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London`s churches & cathedrals. Introduction. (part one)
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London`s churches & cathedrals. Introduction. (part one)London has grown so considerably in the past century and a half, that it is all but impossible to think of its limited compass when Queen Victoria succeeded to the throne. It seems bizarre to think of Greenwich as a detached town, or of Kilburn as a rural hamlet on the Edgware Road. It is a fact that London was a markedly smaller city in the comparatively recent past. Maps of London published as late as the 18th and early 19th centuries were routinely stated as covering London, Westminster and Southwark, as if no other areas mattered. London was equated with what we now call 'the City', the financial quarter lying east of the centre. This was the original London, the Londinium of Roman times, and also the walled city of medieval times. To the west of the walled city, a vigorous trading settlement called Lundenwic grew up in the 7th and 8th centuries, which St Bede the Venerable called 'the mart of many nations coming by land and sea'. But the Vikings came in the 9th century and the Londoners retreated within the walls.



London`s churches & cathedrals. Introduction. (part one)

Sir Ninian Comper's chancel screen at St Cyprian's, Clarence Gate is a fine Edwardian version of a 15th-century style.


Westminster, the suburb further upstream, derived its eminence from its abbey and from its royal palace. The abbey was founded at an unknown date, but probably no later than the reign of King Offa (757-796). It was King Edward the Confessor's establishing a palace nearby and his rebuilding of the abbey as a coronation and royal burial church in the 11th century that confirmed Westminster's importance. Westminster Abbey certainly has the greatest historical resonance of any church in London. The other ancient suburb was Southwark, south of London Bridge. This was a mediaeval town in its own right and had an ancient minster church, which became Southwark Cathedral in the early 20th century. It was in fact the first suburb, for it came into existence as a result of the river crossing in Roman times.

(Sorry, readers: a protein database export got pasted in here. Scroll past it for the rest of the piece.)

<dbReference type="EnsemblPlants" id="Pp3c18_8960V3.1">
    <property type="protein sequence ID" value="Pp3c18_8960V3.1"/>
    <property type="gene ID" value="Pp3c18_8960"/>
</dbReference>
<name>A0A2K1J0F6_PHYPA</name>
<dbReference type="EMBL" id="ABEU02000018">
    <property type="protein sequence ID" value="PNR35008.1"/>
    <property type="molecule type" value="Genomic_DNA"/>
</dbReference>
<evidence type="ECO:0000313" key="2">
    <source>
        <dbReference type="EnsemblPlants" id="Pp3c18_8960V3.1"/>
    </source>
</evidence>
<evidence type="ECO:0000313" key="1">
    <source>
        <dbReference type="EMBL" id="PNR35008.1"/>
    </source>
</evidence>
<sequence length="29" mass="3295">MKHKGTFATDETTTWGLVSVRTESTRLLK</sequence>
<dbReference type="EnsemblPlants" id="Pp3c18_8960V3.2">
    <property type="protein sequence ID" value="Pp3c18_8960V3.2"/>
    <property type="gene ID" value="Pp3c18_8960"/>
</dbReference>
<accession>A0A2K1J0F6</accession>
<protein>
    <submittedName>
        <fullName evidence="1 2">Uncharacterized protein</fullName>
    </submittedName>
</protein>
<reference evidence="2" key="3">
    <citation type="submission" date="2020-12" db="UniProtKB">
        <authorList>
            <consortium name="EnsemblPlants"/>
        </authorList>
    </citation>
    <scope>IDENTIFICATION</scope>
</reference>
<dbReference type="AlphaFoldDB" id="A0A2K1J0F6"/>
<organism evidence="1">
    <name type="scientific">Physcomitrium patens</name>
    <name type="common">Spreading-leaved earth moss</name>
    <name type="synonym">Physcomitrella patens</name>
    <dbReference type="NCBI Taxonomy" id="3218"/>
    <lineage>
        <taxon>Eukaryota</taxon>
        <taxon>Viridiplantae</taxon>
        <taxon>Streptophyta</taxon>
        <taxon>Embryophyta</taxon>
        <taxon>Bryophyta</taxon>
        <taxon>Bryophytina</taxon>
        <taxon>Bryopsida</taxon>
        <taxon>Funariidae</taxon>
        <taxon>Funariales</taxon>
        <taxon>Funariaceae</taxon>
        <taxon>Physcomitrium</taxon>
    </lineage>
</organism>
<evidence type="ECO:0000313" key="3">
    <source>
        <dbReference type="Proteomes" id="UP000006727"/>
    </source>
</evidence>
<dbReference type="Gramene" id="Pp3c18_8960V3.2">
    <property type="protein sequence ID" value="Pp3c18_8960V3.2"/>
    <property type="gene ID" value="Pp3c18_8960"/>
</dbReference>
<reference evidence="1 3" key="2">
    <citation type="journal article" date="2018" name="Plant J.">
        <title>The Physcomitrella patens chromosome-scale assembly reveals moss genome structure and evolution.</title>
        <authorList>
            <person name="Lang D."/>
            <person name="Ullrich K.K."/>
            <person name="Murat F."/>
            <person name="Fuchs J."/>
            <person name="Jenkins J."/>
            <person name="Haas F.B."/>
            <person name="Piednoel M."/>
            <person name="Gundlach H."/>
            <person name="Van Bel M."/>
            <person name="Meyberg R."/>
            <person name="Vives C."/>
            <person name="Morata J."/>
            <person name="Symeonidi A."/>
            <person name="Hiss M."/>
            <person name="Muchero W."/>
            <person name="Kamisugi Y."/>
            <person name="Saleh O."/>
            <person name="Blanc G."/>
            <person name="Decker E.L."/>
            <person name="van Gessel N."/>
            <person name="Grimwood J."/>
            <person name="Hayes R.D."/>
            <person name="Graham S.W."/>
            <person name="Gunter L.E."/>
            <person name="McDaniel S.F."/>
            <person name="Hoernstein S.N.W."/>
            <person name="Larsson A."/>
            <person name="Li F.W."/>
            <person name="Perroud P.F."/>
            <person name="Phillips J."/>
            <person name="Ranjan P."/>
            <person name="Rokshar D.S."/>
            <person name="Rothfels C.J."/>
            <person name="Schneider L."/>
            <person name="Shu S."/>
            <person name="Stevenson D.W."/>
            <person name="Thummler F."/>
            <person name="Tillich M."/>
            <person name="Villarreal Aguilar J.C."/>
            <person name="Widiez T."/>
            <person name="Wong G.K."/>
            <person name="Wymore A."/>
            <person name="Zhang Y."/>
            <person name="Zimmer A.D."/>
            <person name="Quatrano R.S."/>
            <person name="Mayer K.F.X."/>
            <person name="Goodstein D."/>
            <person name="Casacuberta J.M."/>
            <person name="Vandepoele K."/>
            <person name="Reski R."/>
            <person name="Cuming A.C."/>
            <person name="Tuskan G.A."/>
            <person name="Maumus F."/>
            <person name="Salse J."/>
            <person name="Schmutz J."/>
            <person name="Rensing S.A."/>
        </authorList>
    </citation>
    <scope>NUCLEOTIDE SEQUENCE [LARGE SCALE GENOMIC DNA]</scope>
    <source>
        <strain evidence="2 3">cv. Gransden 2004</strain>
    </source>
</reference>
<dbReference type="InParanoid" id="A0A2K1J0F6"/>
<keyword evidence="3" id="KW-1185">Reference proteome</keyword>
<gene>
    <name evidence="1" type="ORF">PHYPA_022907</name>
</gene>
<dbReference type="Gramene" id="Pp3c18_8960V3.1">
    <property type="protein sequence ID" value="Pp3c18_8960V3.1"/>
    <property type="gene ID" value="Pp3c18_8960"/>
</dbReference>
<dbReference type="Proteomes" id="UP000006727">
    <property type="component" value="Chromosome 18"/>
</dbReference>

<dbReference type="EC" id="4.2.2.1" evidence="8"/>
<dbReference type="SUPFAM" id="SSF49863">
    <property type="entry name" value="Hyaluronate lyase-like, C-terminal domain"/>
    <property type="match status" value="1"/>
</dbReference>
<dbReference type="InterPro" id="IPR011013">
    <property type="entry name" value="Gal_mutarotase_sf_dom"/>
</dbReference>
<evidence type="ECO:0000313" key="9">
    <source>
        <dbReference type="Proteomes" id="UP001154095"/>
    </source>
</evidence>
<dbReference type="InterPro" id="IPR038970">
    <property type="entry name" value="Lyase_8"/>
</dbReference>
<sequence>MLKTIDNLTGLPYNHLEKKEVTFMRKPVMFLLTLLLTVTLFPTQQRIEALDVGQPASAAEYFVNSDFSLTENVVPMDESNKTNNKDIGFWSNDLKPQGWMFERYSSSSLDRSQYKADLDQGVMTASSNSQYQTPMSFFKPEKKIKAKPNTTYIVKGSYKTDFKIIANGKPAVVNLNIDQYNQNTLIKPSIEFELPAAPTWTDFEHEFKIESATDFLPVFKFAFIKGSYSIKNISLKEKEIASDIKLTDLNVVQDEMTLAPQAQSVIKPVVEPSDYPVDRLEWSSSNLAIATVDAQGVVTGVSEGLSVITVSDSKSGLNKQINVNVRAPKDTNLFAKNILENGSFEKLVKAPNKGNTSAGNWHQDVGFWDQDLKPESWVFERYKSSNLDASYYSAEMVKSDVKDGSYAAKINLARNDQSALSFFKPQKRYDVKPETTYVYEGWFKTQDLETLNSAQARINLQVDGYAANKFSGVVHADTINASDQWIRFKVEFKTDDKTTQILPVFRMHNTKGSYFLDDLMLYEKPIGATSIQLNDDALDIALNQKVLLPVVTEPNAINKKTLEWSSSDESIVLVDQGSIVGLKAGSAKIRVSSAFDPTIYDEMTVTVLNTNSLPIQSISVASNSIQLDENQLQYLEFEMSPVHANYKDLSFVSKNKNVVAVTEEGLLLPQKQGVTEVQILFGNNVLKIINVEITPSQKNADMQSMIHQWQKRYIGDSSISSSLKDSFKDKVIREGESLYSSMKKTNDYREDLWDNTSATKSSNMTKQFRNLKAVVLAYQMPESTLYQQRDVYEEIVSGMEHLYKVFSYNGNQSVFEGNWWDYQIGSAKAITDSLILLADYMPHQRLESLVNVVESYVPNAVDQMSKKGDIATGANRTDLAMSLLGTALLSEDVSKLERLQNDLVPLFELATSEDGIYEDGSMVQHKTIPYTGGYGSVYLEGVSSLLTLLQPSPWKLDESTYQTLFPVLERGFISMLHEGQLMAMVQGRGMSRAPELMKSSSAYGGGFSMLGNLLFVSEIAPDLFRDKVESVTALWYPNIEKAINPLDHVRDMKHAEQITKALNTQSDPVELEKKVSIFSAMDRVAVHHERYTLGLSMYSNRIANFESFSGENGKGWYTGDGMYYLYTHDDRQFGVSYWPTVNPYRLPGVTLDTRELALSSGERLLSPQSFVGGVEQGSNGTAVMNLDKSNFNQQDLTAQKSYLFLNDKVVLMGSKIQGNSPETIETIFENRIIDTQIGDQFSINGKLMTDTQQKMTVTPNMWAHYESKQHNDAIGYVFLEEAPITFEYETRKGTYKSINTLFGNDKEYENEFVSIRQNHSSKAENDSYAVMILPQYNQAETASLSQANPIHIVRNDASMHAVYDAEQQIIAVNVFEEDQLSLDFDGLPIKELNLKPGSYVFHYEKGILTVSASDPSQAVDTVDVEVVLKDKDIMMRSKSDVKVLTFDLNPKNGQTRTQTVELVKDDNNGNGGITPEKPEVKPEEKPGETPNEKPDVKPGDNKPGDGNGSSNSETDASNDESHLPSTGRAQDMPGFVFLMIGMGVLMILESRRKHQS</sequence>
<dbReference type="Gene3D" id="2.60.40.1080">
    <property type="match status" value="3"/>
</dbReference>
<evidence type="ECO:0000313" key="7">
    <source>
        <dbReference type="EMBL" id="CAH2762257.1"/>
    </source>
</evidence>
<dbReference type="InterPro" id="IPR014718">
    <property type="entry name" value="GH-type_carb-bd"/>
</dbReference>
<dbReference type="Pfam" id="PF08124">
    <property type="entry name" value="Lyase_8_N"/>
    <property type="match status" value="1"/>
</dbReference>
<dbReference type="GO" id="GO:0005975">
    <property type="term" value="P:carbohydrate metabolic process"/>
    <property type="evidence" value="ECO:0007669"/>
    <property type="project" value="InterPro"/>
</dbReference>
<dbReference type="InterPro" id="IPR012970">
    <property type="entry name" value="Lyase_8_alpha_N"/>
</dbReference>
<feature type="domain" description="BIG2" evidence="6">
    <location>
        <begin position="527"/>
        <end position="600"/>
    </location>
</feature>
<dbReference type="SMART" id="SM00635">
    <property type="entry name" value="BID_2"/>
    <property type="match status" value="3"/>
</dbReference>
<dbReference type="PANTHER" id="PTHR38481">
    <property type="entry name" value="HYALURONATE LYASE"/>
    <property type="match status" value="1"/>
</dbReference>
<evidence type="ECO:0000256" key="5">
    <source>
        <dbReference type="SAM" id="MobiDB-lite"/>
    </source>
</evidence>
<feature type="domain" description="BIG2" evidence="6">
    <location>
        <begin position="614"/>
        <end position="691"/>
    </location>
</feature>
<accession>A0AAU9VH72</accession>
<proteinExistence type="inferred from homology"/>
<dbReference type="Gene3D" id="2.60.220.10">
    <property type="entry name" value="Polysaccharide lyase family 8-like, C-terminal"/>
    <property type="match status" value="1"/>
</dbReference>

Mediaeval London had a stupendous number of parish churches.


London`s churches & cathedrals. Introduction. (part one)

The interior of the Church of St Mary Abbots, Kensington.


There are known to have been at least 110 built in the one square mile of the City alone. Of these, 86 were burnt in the Great Fire of 1666. The riches that were destroyed in terms of buildings, furnishings and monuments are incalculable. The fabrics and contents of two surviving mediaeval churches - St Helen's, Bishopsgate, and St Bartholomew the Great, Smithfield - give an instructive glimpse of the losses in 1666. Only seven mediaeval churches survive in the City, plus a few stray towers. Outside the City, mediaeval survivors are equally rare. Westminster Abbey and Southwark Cathedral are immensely important exceptions, but they were both monastic. Parish churches of mediaeval date are very few. The only mediaeval Anglican parish church in central London outside the City is St Margaret's, Westminster, which is a representative of the last architectural style of the Middle Ages. The much-restored St Etheldreda's at Holborn Circus, together with the chapel of Lambeth Palace and the undercroft of St Stephen's chapel in the Palace of Westminster, are all survivors of two-storey mediaeval private and institutional chapels. The chapel at Lambeth is Early English, while St Etheldreda's and St Stephen's are early Decorated. Beyond these buildings in central London, the church tourist has to go as far as St Dunstan's, Stepney, to see a complete mediaeval church. The Great Fire and the pressure to rebuild older churches in Georgian and Victorian times made London unusual in having so few mediaeval churches and conversely in having so notable a concentration of churches of the first importance built from the 17th to the 19th centuries. The contrast with counties such as Norfolk and Somerset is therefore considerable.


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